"Something has been let loose..."

In Edwardian Suffolk, a manor house stands alone in a lost corner of the Fens: a glinting wilderness of water whose whispering reeds guard ancient secrets. Maud is a lonely child growing up without a mother, ruled by her repressive father.

When he finds a painted medieval devil in a graveyard, unhallowed forces are awakened.

Maud's battle has begun. She must survive a world haunted by witchcraft, the age-old legends of her beloved fen – and the even more nightmarish demons of her father's past.

Spanning five centuries, Wakenhyrst is a darkly gothic thriller about murderous obsession and one girl's longing to fly free

Our Review

Wakenhyrst is the first book I have read by Michelle Paver but from the outset I had an inkling that I would enjoy her style of writing.

Wakenhyrst begins with an article in a magazine which begins as follows:

“Like a witch’s lair in a fairytale the ancient manor house crouches in its tangled garden. I can’t take my eyes off the ivy choked window above the front door. It was from that window in 1913 that 16-year old Maud Sterne watched her father set off down the steps with an ice-pick, a geological hammer – and murder in his heart.”

The article then goes on to suggest that there may have been more than meets the eye to this crime and implies that Maud was involved in witchcraft and that she was the one who committed the murders.

This introduction to our protagonist immediately sows the seeds of doubt surrounding the trustworthiness of our narrator.

Maud grew up in a manor house called Wakes End in a little hamlet called Wakenhyrst. The house is surrounded by the gloomy Guthlaf’s Fen. Her father’s crimes were largely forgotten until some paintings he made in an asylum surfaced and became popular.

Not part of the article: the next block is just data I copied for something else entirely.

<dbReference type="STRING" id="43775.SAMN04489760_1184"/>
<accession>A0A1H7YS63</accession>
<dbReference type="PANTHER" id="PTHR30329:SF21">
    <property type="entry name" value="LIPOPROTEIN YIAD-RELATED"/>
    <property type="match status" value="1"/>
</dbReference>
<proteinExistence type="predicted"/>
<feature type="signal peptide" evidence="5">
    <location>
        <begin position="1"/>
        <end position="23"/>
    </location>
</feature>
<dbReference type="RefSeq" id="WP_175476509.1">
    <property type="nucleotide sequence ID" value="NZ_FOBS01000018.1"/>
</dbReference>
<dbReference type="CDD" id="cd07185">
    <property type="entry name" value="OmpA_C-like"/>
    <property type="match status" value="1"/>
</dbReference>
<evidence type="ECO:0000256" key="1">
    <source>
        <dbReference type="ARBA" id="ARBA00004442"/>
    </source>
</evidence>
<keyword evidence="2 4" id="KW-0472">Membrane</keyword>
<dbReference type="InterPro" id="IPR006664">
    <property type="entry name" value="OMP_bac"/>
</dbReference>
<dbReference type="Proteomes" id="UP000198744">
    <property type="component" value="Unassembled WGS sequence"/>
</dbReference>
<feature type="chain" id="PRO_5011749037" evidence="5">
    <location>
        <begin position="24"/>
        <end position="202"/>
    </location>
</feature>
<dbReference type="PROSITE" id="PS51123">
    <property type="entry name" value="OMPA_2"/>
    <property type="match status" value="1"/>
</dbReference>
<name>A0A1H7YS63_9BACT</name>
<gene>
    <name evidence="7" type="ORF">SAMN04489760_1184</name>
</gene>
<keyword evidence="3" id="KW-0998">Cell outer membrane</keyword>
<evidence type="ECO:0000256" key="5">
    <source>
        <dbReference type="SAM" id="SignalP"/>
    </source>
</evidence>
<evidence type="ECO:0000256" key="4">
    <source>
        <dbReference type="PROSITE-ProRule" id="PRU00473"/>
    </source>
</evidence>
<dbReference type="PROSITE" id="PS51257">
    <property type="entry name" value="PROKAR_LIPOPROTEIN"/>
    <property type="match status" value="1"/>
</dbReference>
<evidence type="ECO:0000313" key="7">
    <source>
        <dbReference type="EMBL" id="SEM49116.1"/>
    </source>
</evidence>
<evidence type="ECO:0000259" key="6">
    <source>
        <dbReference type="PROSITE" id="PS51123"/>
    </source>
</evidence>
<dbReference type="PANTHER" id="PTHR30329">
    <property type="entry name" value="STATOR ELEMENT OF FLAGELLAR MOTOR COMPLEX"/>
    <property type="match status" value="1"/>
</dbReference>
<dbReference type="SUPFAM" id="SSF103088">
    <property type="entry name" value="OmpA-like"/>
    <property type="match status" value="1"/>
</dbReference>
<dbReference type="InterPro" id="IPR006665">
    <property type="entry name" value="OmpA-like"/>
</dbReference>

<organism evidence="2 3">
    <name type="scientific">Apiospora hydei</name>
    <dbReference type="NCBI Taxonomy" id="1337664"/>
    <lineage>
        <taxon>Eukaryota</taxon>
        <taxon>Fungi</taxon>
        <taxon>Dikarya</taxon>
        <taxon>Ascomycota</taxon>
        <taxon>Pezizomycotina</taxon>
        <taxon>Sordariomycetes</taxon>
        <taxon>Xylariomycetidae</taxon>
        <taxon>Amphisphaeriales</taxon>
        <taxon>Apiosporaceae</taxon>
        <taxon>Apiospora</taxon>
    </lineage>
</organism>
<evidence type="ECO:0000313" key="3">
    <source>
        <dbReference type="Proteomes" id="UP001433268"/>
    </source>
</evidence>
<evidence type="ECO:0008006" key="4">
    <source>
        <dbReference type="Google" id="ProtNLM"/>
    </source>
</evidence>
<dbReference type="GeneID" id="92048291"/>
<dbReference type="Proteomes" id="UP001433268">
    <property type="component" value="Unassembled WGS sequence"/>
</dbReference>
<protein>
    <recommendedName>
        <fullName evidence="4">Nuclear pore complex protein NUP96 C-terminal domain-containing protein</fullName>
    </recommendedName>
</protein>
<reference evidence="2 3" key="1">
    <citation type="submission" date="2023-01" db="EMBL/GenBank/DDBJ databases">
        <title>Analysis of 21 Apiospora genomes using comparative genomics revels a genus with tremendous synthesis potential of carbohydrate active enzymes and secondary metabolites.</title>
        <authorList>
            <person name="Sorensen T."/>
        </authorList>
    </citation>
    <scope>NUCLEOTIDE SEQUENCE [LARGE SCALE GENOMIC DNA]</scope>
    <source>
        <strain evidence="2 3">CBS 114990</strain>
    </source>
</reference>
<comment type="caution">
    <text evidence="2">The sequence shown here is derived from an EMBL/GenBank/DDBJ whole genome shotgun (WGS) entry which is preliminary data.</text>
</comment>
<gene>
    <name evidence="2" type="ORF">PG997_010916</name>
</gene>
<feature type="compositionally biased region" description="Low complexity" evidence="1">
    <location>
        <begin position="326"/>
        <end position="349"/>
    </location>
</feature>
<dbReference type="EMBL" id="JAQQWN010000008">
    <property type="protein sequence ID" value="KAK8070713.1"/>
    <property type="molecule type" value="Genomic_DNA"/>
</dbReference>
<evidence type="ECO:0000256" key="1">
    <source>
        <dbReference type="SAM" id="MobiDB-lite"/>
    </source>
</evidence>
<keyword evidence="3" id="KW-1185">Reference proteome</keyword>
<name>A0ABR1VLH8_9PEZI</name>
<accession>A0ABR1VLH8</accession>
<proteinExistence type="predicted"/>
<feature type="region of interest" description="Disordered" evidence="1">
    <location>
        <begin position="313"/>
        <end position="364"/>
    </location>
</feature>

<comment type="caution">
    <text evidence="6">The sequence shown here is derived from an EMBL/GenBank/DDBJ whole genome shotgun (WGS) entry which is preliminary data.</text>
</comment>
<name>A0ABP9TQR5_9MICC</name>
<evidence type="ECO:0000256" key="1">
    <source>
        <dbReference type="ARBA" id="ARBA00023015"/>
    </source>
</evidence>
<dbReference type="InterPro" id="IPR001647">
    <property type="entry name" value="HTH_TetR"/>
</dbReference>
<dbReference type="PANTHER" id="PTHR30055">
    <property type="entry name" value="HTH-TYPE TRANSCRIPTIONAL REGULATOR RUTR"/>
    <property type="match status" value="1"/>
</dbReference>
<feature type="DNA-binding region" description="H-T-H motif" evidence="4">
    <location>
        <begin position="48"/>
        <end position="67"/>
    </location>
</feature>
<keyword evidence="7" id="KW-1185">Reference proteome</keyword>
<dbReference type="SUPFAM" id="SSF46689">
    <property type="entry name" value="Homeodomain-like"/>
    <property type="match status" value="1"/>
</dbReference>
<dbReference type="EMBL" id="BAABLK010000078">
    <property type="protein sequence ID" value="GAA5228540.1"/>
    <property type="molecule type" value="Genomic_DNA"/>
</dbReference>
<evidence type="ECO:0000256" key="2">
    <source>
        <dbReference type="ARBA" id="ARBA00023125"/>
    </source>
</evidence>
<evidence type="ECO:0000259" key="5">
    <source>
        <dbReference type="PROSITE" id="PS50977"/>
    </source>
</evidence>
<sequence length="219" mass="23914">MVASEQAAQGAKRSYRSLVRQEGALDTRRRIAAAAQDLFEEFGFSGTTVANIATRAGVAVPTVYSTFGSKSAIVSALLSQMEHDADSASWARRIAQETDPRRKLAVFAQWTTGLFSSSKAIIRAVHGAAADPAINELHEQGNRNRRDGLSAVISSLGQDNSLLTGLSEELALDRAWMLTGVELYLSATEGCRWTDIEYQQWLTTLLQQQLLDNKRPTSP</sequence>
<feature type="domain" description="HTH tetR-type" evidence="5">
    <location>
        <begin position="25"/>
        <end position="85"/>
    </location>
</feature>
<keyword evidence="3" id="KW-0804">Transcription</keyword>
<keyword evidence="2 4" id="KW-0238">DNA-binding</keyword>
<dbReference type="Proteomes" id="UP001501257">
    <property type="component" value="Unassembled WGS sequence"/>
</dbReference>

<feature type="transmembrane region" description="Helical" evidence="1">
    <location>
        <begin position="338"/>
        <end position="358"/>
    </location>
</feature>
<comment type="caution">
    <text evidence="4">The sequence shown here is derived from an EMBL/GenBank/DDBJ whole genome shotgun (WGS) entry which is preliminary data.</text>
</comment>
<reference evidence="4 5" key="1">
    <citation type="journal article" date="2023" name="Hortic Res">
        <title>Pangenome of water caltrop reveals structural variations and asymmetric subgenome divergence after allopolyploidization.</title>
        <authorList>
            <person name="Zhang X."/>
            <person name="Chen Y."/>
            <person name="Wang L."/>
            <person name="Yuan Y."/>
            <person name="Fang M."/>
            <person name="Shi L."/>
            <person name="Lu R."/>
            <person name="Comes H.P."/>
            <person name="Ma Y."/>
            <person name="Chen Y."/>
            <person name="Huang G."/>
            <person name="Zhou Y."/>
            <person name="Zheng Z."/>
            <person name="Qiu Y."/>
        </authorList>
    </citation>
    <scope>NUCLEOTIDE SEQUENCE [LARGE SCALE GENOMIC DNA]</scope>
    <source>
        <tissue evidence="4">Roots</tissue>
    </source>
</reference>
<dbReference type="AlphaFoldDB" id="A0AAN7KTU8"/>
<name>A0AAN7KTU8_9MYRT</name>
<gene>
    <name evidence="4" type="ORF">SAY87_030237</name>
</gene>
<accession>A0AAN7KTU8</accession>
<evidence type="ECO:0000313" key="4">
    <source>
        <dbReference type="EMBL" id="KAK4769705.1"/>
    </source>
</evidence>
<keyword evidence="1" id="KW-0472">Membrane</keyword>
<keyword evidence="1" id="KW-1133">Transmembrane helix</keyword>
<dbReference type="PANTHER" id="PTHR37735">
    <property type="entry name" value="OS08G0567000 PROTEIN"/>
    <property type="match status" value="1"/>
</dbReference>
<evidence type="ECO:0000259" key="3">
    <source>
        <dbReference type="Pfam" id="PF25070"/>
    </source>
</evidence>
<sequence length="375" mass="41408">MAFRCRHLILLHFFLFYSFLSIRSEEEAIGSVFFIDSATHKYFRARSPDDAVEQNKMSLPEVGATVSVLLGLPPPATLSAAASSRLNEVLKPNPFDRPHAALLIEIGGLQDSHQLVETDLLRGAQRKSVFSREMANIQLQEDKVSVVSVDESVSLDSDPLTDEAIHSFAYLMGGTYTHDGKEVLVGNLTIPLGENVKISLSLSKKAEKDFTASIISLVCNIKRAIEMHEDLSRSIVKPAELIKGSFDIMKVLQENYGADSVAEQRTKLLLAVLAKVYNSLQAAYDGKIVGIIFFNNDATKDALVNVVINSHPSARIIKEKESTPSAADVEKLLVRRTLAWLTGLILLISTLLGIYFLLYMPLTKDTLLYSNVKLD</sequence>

The description of the fen adds to the atmosphere of the book and makes the potential for something supernatural to be going on seem much more likely and the belief in its possibility much more understandable.

“The watery wilderness that guards Wakes End is the last real fen: the last stretch of the ancient marshes that once drowned the whole of East Anglia. It’s said to be the oldest rottenest fen ever. Here lived the dreaded ‘fen tigers’: savage folks who doctored their ‘ague’ with home-brewed opium and feared nothing but the spirits that haven’t the means.”

At the time the article was published Maud was 69 and looking back on the events of her childhood because Wakes End is in bad need of repairs and she needs the money.

Was a demon lurking in the fen or was her father mad?

Wakenhyrst was a fast read and I throughly enjoyed it, I am definitely looking forward to reading more from this author. 

Our Final Rating...

Our Rating

  • Currently 4/5

Read & Shared 22 Times.

I hope you enjoyed this book review, please consider sharing it with others.

Get In Touch

Please feel free to leave a comment to this book review below. Or even leave your own review if you like.
If you run a blog and/or have posted a review to this book, a Q & A or general author interview online you can always add a trackback to it here and following moderation we'll add a link to it below.